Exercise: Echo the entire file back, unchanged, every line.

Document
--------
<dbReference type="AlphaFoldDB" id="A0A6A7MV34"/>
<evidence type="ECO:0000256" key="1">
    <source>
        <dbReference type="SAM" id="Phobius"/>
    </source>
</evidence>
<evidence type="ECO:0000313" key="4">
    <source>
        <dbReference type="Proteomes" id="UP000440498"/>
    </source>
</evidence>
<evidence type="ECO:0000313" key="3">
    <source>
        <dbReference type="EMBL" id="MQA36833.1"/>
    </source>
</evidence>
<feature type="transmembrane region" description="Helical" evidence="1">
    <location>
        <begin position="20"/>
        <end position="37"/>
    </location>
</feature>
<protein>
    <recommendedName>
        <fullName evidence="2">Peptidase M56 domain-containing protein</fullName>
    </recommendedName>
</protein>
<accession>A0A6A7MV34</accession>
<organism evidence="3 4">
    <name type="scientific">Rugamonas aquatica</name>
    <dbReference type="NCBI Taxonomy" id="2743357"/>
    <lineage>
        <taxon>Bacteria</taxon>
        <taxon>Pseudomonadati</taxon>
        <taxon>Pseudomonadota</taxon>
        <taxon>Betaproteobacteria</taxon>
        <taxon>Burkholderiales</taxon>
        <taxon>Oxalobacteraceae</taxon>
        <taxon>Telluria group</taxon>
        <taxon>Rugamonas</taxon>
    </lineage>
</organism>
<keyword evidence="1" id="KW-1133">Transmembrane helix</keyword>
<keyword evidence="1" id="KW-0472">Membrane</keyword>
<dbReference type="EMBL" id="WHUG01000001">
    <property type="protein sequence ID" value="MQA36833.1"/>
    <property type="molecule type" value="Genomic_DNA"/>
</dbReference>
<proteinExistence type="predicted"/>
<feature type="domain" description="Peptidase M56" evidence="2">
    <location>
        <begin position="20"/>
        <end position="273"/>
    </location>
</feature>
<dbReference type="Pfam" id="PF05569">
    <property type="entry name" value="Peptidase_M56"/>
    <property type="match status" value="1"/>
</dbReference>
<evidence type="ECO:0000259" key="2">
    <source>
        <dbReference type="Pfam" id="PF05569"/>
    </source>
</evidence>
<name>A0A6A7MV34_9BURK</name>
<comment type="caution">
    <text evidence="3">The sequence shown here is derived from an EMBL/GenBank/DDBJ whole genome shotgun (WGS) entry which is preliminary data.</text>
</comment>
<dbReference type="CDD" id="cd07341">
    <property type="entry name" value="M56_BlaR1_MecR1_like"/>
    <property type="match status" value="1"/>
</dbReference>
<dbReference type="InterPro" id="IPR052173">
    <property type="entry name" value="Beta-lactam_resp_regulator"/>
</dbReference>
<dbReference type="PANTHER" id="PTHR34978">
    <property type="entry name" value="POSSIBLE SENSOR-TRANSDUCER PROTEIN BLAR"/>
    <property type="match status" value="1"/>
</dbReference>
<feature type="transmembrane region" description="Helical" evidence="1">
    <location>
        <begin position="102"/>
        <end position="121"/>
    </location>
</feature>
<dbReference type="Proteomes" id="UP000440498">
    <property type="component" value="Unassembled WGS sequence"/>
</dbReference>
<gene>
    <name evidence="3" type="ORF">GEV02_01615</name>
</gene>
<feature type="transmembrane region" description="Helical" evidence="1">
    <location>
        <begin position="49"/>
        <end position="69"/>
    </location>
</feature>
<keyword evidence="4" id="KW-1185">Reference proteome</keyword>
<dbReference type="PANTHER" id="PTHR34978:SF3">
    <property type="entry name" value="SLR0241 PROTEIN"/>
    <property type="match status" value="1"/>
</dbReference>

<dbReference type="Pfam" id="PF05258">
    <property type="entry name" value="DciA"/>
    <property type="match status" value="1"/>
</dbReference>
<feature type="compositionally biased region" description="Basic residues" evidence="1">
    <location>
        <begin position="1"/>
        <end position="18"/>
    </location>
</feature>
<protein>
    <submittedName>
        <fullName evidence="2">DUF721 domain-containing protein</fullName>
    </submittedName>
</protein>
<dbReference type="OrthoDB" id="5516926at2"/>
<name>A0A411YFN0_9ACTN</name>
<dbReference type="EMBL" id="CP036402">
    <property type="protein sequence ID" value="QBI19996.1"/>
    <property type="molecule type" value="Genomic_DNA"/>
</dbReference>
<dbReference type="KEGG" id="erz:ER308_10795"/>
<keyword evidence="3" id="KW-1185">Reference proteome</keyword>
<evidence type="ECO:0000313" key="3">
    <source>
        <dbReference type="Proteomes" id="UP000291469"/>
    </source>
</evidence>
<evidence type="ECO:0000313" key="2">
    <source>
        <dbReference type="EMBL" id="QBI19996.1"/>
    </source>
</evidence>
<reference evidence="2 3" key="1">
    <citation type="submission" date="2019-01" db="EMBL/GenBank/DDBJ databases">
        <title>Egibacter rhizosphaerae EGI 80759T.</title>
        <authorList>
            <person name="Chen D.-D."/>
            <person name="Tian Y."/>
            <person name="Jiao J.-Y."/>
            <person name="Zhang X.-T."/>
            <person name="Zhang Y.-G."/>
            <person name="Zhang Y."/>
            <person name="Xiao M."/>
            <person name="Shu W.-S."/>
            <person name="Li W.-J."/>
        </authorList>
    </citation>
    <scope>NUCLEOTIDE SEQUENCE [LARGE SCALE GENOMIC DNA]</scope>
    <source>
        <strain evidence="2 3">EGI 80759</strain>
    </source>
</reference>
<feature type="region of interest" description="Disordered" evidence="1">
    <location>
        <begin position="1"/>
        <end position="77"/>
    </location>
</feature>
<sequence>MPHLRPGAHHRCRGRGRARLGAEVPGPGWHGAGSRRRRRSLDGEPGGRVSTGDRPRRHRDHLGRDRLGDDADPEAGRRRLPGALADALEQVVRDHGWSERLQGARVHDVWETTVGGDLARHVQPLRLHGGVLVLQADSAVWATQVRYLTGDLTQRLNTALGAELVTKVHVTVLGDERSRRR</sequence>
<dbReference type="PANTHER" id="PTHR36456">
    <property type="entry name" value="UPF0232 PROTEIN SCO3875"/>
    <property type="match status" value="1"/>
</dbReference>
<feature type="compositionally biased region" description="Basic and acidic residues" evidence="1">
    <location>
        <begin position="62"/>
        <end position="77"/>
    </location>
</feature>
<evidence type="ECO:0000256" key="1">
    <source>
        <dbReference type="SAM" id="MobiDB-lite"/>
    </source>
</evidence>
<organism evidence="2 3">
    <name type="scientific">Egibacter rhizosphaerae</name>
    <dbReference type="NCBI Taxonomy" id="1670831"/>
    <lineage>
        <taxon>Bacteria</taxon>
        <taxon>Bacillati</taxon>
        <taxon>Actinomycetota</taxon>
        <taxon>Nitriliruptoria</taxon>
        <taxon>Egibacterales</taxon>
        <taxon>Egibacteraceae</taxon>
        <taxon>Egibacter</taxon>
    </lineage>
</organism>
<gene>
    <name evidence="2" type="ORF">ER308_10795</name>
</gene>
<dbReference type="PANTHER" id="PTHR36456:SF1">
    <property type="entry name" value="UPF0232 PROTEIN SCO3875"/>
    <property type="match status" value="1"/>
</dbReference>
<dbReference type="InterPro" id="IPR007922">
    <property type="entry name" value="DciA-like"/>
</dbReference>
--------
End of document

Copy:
<dbReference type="AlphaFoldDB" id="A0A6A7MV34"/>
<evidence type="ECO:0000256" key="1">
    <source>
        <dbReference type="SAM" id="Phobius"/>
    </source>
</evidence>
<evidence type="ECO:0000313" key="4">
    <source>
        <dbReference type="Proteomes" id="UP000440498"/>
    </source>
</evidence>
<evidence type="ECO:0000313" key="3">
    <source>
        <dbReference type="EMBL" id="MQA36833.1"/>
    </source>
</evidence>
<feature type="transmembrane region" description="Helical" evidence="1">
    <location>
        <begin position="20"/>
        <end position="37"/>
    </location>
</feature>
<protein>
    <recommendedName>
        <fullName evidence="2">Peptidase M56 domain-containing protein</fullName>
    </recommendedName>
</protein>
<accession>A0A6A7MV34</accession>
<organism evidence="3 4">
    <name type="scientific">Rugamonas aquatica</name>
    <dbReference type="NCBI Taxonomy" id="2743357"/>
    <lineage>
        <taxon>Bacteria</taxon>
        <taxon>Pseudomonadati</taxon>
        <taxon>Pseudomonadota</taxon>
        <taxon>Betaproteobacteria</taxon>
        <taxon>Burkholderiales</taxon>
        <taxon>Oxalobacteraceae</taxon>
        <taxon>Telluria group</taxon>
        <taxon>Rugamonas</taxon>
    </lineage>
</organism>
<keyword evidence="1" id="KW-1133">Transmembrane helix</keyword>
<keyword evidence="1" id="KW-0472">Membrane</keyword>
<dbReference type="EMBL" id="WHUG01000001">
    <property type="protein sequence ID" value="MQA36833.1"/>
    <property type="molecule type" value="Genomic_DNA"/>
</dbReference>
<proteinExistence type="predicted"/>
<feature type="domain" description="Peptidase M56" evidence="2">
    <location>
        <begin position="20"/>
        <end position="273"/>
    </location>
</feature>
<dbReference type="Pfam" id="PF05569">
    <property type="entry name" value="Peptidase_M56"/>
    <property type="match status" value="1"/>
</dbReference>
<evidence type="ECO:0000259" key="2">
    <source>
        <dbReference type="Pfam" id="PF05569"/>
    </source>
</evidence>
<name>A0A6A7MV34_9BURK</name>
<comment type="caution">
    <text evidence="3">The sequence shown here is derived from an EMBL/GenBank/DDBJ whole genome shotgun (WGS) entry which is preliminary data.</text>
</comment>
<dbReference type="CDD" id="cd07341">
    <property type="entry name" value="M56_BlaR1_MecR1_like"/>
    <property type="match status" value="1"/>
</dbReference>
<dbReference type="InterPro" id="IPR052173">
    <property type="entry name" value="Beta-lactam_resp_regulator"/>
</dbReference>
<dbReference type="PANTHER" id="PTHR34978">
    <property type="entry name" value="POSSIBLE SENSOR-TRANSDUCER PROTEIN BLAR"/>
    <property type="match status" value="1"/>
</dbReference>
<feature type="transmembrane region" description="Helical" evidence="1">
    <location>
        <begin position="102"/>
        <end position="121"/>
    </location>
</feature>
<dbReference type="Proteomes" id="UP000440498">
    <property type="component" value="Unassembled WGS sequence"/>
</dbReference>
<gene>
    <name evidence="3" type="ORF">GEV02_01615</name>
</gene>
<feature type="transmembrane region" description="Helical" evidence="1">
    <location>
        <begin position="49"/>
        <end position="69"/>
    </location>
</feature>
<keyword evidence="4" id="KW-1185">Reference proteome</keyword>
<dbReference type="PANTHER" id="PTHR34978:SF3">
    <property type="entry name" value="SLR0241 PROTEIN"/>
    <property type="match status" value="1"/>
</dbReference>

<dbReference type="Pfam" id="PF05258">
    <property type="entry name" value="DciA"/>
    <property type="match status" value="1"/>
</dbReference>
<feature type="compositionally biased region" description="Basic residues" evidence="1">
    <location>
        <begin position="1"/>
        <end position="18"/>
    </location>
</feature>
<protein>
    <submittedName>
        <fullName evidence="2">DUF721 domain-containing protein</fullName>
    </submittedName>
</protein>
<dbReference type="OrthoDB" id="5516926at2"/>
<name>A0A411YFN0_9ACTN</name>
<dbReference type="EMBL" id="CP036402">
    <property type="protein sequence ID" value="QBI19996.1"/>
    <property type="molecule type" value="Genomic_DNA"/>
</dbReference>
<dbReference type="KEGG" id="erz:ER308_10795"/>
<keyword evidence="3" id="KW-1185">Reference proteome</keyword>
<evidence type="ECO:0000313" key="3">
    <source>
        <dbReference type="Proteomes" id="UP000291469"/>
    </source>
</evidence>
<evidence type="ECO:0000313" key="2">
    <source>
        <dbReference type="EMBL" id="QBI19996.1"/>
    </source>
</evidence>
<reference evidence="2 3" key="1">
    <citation type="submission" date="2019-01" db="EMBL/GenBank/DDBJ databases">
        <title>Egibacter rhizosphaerae EGI 80759T.</title>
        <authorList>
            <person name="Chen D.-D."/>
            <person name="Tian Y."/>
            <person name="Jiao J.-Y."/>
            <person name="Zhang X.-T."/>
            <person name="Zhang Y.-G."/>
            <person name="Zhang Y."/>
            <person name="Xiao M."/>
            <person name="Shu W.-S."/>
            <person name="Li W.-J."/>
        </authorList>
    </citation>
    <scope>NUCLEOTIDE SEQUENCE [LARGE SCALE GENOMIC DNA]</scope>
    <source>
        <strain evidence="2 3">EGI 80759</strain>
    </source>
</reference>
<feature type="region of interest" description="Disordered" evidence="1">
    <location>
        <begin position="1"/>
        <end position="77"/>
    </location>
</feature>
<sequence>MPHLRPGAHHRCRGRGRARLGAEVPGPGWHGAGSRRRRRSLDGEPGGRVSTGDRPRRHRDHLGRDRLGDDADPEAGRRRLPGALADALEQVVRDHGWSERLQGARVHDVWETTVGGDLARHVQPLRLHGGVLVLQADSAVWATQVRYLTGDLTQRLNTALGAELVTKVHVTVLGDERSRRR</sequence>
<dbReference type="PANTHER" id="PTHR36456">
    <property type="entry name" value="UPF0232 PROTEIN SCO3875"/>
    <property type="match status" value="1"/>
</dbReference>
<feature type="compositionally biased region" description="Basic and acidic residues" evidence="1">
    <location>
        <begin position="62"/>
        <end position="77"/>
    </location>
</feature>
<evidence type="ECO:0000256" key="1">
    <source>
        <dbReference type="SAM" id="MobiDB-lite"/>
    </source>
</evidence>
<organism evidence="2 3">
    <name type="scientific">Egibacter rhizosphaerae</name>
    <dbReference type="NCBI Taxonomy" id="1670831"/>
    <lineage>
        <taxon>Bacteria</taxon>
        <taxon>Bacillati</taxon>
        <taxon>Actinomycetota</taxon>
        <taxon>Nitriliruptoria</taxon>
        <taxon>Egibacterales</taxon>
        <taxon>Egibacteraceae</taxon>
        <taxon>Egibacter</taxon>
    </lineage>
</organism>
<gene>
    <name evidence="2" type="ORF">ER308_10795</name>
</gene>
<dbReference type="PANTHER" id="PTHR36456:SF1">
    <property type="entry name" value="UPF0232 PROTEIN SCO3875"/>
    <property type="match status" value="1"/>
</dbReference>
<dbReference type="InterPro" id="IPR007922">
    <property type="entry name" value="DciA-like"/>
</dbReference>